The Power of Blogs After Ten Years

When I first got involved in blogging in 2003 I realized that blogs weren’t brand new, but I didn’t realize how old they were. The Wall Steet Journal calls this the tenth anniversary of blogs:

We are approaching a decade since the first blogger — regarded by many to be Jorn Barger — began his business of hunting and gathering links to items that tickled his fancy, to which he appended some of his own commentary. On Dec. 23, 1997, on his site, Robot Wisdom, Mr. Barger wrote: “I decided to start my own webpage logging the best stuff I find as I surf, on a daily basis,” and the Oxford English Dictionary regards this as the primordial root of the word “weblog.”

The blogosphere has grown tremendously in the past ten years, and even, as is observed in my previous post, since last fall. Not only are there more blogs, but there is more attention paid to them:

The daily reading of virtually everyone under 40 — and a fair few folk over that age — now includes a blog or two, and this reflects as much the quality of today’s bloggers as it does a techno-psychological revolution among readers of news and opinion.

The Wall Street Journal provides a number of opinions on blogs, including a number which I suspect would never be published sould Rupert Murdoch succeed in taking over the paper. Harold Evans, former editor of The Times of London writes:

Some blogs have become the best check on monopoly mainstream journalism, and they provide a surprisingly frequent source of initiative reporting. As an example, the only hope of staying sane in the lockstep stereotyped reporting of the 2000 presidential campaign was to look up Eric Alterman on MSNBC.com and the Daily Howler hilariously documenting the false narrative into which every story about Al Gore was fitted.

Jane Hamsher of FireDogLake shows the value of the blogs in overcoming the right wing noise machine:

Probably nothing better contrasts the pre- and postblogospheric worlds than the Whitewater and CIA leak stories. In one, the endless repetition of meaningless gibberish was allowed to take root and become conventional wisdom. In the other, despite the constant reiteration of abject fantasies like “no underlying crime was committed,” the public seemed to realize that it’s not okay to perjure yourself in front of a grand jury and obstruct justice on behalf of your boss. Special counsel Patrick Fitzgerald was allowed to try his case in court before GOP spinmeisters could try it in the press, and a recent Gallup poll shows that 66% of the country thinks Bush should’ve left Scooter alone to do his time.

Newt Gingrich examines how blogs are affecting grass roots politics:

In politics, supporters of a candidate or party are increasingly dissatisfied with simply putting up yard signs or making scripted phone calls; they want those in power to listen and respond to them as well. They also don’t trust professional politicians to do what is right without constant supervision.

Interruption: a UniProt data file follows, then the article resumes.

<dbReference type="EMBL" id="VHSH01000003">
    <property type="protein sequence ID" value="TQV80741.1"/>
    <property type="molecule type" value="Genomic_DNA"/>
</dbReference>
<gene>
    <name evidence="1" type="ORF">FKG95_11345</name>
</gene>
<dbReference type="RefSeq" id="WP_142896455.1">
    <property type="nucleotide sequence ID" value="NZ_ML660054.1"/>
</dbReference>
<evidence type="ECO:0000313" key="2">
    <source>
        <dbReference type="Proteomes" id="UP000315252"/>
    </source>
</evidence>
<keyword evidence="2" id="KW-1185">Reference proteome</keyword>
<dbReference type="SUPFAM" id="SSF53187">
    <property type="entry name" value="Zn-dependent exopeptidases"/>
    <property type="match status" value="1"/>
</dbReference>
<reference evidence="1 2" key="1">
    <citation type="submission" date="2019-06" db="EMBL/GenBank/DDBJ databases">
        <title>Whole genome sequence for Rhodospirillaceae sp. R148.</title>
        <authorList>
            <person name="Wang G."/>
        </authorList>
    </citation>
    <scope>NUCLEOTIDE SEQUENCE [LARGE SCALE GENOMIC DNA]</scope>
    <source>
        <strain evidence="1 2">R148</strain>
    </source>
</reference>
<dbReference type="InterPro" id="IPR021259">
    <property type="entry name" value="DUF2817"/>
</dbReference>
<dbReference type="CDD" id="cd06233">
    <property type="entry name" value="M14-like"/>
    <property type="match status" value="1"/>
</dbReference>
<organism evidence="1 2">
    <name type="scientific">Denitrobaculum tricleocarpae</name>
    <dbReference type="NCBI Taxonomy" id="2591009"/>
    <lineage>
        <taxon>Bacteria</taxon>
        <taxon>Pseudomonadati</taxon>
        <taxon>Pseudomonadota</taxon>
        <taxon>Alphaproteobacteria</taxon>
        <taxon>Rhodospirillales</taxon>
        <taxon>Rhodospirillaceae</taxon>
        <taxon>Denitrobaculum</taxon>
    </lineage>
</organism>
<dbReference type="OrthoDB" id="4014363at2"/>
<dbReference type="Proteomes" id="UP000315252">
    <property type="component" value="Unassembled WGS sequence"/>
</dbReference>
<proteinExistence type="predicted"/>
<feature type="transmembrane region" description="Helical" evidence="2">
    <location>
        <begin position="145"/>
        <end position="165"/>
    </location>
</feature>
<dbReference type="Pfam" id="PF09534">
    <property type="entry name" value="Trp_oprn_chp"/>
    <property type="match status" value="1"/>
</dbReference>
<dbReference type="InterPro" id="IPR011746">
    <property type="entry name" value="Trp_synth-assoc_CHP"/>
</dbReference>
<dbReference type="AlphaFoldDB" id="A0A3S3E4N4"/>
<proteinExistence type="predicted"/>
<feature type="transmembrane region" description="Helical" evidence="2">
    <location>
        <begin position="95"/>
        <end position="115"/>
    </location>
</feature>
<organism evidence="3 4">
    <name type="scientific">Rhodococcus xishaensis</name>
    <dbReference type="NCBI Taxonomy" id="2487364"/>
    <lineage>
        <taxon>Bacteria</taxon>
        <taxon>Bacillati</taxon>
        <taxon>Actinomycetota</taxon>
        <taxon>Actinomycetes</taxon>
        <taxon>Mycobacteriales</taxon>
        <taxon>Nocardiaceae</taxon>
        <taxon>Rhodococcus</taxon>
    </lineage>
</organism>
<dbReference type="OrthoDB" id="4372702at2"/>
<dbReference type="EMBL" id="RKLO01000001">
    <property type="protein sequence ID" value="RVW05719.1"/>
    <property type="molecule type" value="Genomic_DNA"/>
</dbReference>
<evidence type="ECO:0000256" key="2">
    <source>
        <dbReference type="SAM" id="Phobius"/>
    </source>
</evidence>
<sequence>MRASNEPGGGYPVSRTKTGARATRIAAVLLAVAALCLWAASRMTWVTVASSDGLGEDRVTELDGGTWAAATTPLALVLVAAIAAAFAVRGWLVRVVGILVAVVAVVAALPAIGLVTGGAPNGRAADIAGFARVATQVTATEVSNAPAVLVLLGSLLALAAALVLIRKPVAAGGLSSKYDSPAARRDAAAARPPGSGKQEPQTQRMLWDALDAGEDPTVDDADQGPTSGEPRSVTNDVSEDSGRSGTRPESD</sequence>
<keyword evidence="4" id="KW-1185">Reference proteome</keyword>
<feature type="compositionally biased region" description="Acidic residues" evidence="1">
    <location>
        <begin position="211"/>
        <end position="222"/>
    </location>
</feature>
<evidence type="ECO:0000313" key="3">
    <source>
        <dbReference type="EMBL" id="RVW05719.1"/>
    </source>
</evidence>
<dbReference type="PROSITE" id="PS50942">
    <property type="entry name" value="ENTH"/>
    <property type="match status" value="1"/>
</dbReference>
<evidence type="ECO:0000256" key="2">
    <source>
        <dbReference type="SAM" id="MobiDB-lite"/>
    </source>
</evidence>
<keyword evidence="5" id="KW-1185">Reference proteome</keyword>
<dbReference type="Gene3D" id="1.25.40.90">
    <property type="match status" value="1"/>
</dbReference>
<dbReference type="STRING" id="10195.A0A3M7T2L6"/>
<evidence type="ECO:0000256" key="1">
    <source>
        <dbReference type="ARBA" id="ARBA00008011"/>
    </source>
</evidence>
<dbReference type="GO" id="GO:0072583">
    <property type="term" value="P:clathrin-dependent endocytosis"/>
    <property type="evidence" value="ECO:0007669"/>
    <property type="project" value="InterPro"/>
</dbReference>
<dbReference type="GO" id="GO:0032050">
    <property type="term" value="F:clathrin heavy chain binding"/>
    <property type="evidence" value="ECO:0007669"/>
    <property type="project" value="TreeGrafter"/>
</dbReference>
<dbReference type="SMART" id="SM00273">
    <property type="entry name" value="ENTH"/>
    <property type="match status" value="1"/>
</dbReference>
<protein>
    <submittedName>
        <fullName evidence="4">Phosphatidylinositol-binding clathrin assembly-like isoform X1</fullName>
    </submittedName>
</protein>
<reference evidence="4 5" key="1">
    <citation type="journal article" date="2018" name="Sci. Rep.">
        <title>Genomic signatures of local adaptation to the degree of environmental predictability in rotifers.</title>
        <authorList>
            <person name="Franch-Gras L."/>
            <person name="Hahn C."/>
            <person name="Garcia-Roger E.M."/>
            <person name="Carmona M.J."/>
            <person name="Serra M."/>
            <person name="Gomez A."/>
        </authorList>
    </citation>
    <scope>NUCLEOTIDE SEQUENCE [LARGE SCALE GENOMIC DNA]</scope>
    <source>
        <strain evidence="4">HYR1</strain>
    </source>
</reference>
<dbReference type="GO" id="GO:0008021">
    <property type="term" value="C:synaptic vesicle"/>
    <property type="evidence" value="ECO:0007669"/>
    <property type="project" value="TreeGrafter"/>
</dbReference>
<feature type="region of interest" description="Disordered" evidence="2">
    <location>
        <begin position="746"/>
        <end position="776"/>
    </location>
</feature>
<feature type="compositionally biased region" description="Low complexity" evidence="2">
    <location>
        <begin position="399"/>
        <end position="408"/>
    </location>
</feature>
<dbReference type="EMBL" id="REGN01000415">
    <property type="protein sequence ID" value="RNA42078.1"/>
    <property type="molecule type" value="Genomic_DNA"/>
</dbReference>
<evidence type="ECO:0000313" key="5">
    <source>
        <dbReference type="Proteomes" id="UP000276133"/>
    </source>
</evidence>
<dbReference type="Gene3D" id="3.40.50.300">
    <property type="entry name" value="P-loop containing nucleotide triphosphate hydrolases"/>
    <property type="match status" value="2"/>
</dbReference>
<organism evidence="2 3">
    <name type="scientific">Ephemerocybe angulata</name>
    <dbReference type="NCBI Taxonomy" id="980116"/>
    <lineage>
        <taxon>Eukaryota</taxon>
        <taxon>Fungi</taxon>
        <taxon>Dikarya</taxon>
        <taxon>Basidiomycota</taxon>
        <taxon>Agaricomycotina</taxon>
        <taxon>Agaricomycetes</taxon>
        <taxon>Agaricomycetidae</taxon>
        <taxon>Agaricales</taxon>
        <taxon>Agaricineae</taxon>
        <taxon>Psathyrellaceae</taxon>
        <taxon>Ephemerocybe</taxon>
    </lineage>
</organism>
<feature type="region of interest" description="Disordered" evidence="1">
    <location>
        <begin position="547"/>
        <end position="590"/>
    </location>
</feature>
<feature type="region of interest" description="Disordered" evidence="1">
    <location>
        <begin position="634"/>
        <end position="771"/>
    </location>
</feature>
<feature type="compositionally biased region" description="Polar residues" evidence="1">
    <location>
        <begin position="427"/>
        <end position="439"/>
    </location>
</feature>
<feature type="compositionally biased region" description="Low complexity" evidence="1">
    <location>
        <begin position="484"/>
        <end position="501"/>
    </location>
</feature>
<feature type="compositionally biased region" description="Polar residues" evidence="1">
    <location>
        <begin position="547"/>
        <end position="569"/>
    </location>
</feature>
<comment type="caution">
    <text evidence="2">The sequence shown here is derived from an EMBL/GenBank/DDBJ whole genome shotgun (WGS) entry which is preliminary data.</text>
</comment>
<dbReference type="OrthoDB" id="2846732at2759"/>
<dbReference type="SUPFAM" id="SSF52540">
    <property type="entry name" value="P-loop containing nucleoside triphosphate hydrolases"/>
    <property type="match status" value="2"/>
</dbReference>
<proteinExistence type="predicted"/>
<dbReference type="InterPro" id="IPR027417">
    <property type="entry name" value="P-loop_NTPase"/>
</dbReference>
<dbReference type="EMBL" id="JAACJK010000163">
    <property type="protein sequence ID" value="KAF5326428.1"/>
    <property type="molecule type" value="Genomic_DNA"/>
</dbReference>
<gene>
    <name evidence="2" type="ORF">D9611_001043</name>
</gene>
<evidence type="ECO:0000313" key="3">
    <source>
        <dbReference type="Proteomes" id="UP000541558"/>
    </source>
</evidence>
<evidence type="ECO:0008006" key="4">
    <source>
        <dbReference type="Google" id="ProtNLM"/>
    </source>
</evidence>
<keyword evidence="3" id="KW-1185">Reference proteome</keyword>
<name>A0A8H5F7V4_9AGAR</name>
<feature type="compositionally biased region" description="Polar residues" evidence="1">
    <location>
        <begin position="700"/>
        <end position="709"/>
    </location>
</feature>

In many ways, these are the characteristics of any insurgent political movement, but blogging is enabling particularly rapid mobilization and organization.

We’ve already seen the effects on the Democratic Party. Web sites such as Daily Kos and MoveOn.org — which I find fascinating as models of online activism — have made it quite clear that their aim goes beyond stopping President Bush; they’re also targeting leaders in their own party viewed as unresponsive to the grassroots. Sen. Joe Lieberman’s primary loss is the most visible example. If Republicans remain out of step with their base for too long, expect a similar insurgency on the right.

Jim Buckmaster, CEO of Craig’s List, sees the value of “citizen journalists” in protecting us against abuse of power:

I read blogs every day, for all sorts of reasons, but I turn to blogs especially when I want to hear alternative viewpoints — for example, information on a particular medical treatment from the viewpoint of patients receiving it, rather than doctors administering it; reports from the battlefield seen through the eyes of soldiers rather than politicians; thoughts on a particular technology from the standpoint of engineers rather than executives.

Consider the Iraq occupation — or colonization. Corporate media provide saturation coverage, but often manage to leave all the most interesting bits for bloggers, such as what our government is actually trying to accomplish by occupying Iraq (blog.zmag.org/ttt), what Iraqis think about the occupation so far (afamilyinbaghdad.blogspot.com, iraqblogcount.blogspot.com), how our soldiers feel about it (cbftw.blogspot.com), and how taxes being appropriated for it are being doled out (www.huffingtonpost.com). On global warming and reducing our reliance on oil imports, stories in corporate media tend to reinforce the status quo, dwell on political impracticalities of making changes, or focus on pork-barrel nonsolutions like ethanol. Turn instead to quality blogs on the subject (like cleantechblog.com, or Amory Lovins’s blog at green.yahoo.com) and you quickly learn that excellent solutions are at hand, but are being mostly ignored because they aren’t popular with certain large corporations and their representatives in Washington.

With millions of private citizens now blogging, there is a diverse and not-easily-censorable chorus to sound alarms, something the corporate media often will not do. In fact, I think our “citizen journalists” in the blogosphere protect us against abuse of power to a far greater degree than the much ballyhooed “citizen militia” afforded by gun ownership — without the daily carnage of accidental and impulse shootings.

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1 Comment

  1. 1
    BeachBum says:

    Well researched post. I prefer to read blogs. People tend to write more personal and the information is almost always freshly written.

    BeachBum

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